• Posted on: 08/09/2017

    Is Wayfair Amazon-proof?

    As a common Wayfair & Amazon shopper, I can say that the Wayfair experience for buying furniture is much better. The visualization tool is great and the selection is better. Wayfair caters to the furniture shopper with things like multiple filters that allow you to do things like select color, style, price range, etc.When I bought a summer home a couple of years ago, I started using Wayfair. I've continued to shop Wayfair for my remodeling and my kids homes.I liked the site and products so much that I decided to buy stock in it back in January. Seven months later, I'm up 77%. I'm obviously not the only one who likes Wayfair. That said, I also shop Amazon all the time. So back in 2013 I bought Amazon stock. That's up over 200% ... but I bought that in 2013.
  • Posted on: 08/09/2017

    What to do when shop local turns into look local and buy online?

    Fees? Signs? Telling them they are rude? No, this wouldn't be right at all. Mom and Pops need to focus on changing themselves to meet today's shopping methods, not the other way around. Once upon a time, horses and mules tilled farmer’s soil. Today John Deere & Caterpillar do that. Once we saw newspapers on every door step. Today, most people get their news online. Times change. It costs some their business. Others find opportunity in it. As with every company, they need to keep up with the times and with trends. Fewer people are buying soda these days. Are Coca-Cola and Pepsi going out of business? No. They are refocusing on healthier drinks. Did Kellogg’s go out of business because people aren’t eating their sugary cereals as much anymore? No, they bought healthier brands like Kashi.Mom & Pops can’t fight the internet. Many big box stores are having the same problems. For years I’ve thought companies like Best Buy should reserve space to become a showroom for the products they carry and change rent to the manufacturer.Yes, some of these mom & pops will go out of business. The ones who offer unique items, services and an online presence, will survive. Mom and pops who sell commodities that can be purchased elsewhere (online or at another store), will suffer. Actually, I think most of them went out of business as stores like Walmart entered their geographies over the course of the past 40 years.Get creative Mom & Pops, not insulting.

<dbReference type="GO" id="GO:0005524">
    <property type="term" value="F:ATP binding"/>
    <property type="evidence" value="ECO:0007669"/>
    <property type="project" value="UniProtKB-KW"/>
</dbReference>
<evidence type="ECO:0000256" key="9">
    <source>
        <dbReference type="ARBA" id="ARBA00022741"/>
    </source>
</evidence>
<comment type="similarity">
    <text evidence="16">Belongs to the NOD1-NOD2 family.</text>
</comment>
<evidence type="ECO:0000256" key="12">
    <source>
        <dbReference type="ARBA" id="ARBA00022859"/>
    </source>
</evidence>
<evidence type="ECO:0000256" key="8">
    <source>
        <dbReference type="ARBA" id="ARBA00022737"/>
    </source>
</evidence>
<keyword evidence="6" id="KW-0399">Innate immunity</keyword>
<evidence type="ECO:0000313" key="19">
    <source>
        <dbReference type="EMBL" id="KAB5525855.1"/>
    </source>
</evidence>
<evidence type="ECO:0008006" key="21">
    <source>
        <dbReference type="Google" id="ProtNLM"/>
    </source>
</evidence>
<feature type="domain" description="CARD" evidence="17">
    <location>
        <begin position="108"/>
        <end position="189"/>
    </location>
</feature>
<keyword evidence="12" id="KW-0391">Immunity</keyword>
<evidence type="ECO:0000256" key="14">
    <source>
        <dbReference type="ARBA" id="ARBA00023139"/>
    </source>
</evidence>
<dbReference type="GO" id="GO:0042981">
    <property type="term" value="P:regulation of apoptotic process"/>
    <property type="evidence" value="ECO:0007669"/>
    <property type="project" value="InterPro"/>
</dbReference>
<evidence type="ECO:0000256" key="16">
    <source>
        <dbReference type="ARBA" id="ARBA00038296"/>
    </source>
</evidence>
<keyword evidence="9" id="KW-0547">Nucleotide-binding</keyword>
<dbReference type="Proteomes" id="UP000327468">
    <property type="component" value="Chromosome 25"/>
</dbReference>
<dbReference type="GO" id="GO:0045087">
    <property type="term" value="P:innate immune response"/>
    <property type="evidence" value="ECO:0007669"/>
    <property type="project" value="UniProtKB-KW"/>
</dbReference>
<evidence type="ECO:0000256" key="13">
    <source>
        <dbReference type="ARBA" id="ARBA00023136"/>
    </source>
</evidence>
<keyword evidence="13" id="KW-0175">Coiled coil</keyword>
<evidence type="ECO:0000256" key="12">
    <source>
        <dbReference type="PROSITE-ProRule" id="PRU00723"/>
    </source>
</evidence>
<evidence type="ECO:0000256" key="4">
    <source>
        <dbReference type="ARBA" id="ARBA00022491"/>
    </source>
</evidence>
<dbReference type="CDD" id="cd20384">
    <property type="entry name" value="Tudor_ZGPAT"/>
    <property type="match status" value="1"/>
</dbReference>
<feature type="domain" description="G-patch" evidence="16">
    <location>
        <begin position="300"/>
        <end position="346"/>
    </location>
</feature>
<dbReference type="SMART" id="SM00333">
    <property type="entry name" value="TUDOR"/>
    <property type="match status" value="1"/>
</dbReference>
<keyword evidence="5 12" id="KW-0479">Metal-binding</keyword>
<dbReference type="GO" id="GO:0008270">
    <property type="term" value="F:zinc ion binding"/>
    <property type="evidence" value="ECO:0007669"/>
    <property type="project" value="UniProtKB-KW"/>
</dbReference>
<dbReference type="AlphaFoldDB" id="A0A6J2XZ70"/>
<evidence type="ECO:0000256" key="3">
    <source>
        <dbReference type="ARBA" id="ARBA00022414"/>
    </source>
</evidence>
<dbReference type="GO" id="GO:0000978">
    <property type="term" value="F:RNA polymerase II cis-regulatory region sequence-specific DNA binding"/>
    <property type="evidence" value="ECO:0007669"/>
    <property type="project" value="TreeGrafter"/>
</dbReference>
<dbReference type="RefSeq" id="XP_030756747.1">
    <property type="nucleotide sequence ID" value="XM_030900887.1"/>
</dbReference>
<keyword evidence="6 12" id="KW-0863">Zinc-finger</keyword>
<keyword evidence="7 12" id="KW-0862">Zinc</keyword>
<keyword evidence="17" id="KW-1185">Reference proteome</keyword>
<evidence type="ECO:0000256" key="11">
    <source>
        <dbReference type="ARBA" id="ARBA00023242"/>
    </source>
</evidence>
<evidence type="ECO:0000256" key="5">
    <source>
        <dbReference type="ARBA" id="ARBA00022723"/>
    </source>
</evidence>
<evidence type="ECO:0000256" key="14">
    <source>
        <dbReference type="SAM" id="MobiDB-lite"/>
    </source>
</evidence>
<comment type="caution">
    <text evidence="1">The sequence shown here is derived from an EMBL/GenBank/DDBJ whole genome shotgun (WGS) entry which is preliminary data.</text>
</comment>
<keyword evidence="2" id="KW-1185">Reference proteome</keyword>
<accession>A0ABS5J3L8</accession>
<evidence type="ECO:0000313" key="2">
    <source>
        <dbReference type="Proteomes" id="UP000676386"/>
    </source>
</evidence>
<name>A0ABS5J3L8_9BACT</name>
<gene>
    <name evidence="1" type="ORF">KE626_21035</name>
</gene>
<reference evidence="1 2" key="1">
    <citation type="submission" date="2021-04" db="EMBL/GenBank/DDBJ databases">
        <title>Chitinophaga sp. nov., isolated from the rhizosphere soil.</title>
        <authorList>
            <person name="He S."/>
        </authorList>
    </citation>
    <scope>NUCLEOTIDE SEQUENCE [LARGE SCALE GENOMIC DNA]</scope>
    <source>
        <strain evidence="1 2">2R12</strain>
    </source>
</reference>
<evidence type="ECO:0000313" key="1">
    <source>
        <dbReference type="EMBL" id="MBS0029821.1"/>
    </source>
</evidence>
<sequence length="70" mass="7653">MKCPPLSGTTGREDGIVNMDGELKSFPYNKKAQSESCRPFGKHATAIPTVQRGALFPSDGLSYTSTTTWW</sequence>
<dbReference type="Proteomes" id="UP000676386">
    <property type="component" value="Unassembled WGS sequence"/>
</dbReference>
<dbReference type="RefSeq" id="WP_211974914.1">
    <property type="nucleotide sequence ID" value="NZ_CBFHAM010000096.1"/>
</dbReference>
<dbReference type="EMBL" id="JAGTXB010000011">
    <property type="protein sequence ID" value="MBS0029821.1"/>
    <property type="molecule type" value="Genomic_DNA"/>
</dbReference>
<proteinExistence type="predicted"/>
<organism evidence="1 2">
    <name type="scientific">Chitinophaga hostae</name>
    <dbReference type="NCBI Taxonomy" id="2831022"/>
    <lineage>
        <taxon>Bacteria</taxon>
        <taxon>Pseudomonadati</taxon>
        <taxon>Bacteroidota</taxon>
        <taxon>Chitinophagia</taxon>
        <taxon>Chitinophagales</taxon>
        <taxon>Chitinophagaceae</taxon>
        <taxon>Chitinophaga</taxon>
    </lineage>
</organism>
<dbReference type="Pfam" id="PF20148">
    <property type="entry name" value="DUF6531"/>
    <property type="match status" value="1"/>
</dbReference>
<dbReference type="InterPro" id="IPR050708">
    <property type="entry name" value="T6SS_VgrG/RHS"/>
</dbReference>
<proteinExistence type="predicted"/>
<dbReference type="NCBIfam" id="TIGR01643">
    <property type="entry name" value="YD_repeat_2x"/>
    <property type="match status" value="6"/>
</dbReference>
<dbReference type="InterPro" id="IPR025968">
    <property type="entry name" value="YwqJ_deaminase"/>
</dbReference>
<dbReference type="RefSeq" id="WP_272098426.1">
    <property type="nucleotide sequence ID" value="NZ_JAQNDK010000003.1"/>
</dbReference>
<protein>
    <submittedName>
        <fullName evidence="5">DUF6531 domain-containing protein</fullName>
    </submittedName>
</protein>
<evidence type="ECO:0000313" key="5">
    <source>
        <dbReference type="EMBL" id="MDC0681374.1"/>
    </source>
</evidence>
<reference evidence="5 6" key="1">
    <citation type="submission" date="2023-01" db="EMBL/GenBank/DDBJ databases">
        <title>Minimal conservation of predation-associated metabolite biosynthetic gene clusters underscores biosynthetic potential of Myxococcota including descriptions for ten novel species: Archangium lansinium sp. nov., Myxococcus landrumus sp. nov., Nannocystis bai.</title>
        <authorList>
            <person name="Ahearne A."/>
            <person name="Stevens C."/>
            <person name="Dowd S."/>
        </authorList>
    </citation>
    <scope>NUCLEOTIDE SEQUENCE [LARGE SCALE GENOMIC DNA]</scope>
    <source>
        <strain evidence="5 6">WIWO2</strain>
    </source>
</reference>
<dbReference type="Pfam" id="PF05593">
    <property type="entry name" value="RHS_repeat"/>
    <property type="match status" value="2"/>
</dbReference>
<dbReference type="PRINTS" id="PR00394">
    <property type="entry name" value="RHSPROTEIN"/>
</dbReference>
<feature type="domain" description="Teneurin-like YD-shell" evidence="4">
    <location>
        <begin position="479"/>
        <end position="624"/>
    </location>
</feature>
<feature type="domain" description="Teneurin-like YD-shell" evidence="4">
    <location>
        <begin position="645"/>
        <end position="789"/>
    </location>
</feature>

• Posted on: 08/02/2017

    Are there too many grocery stores?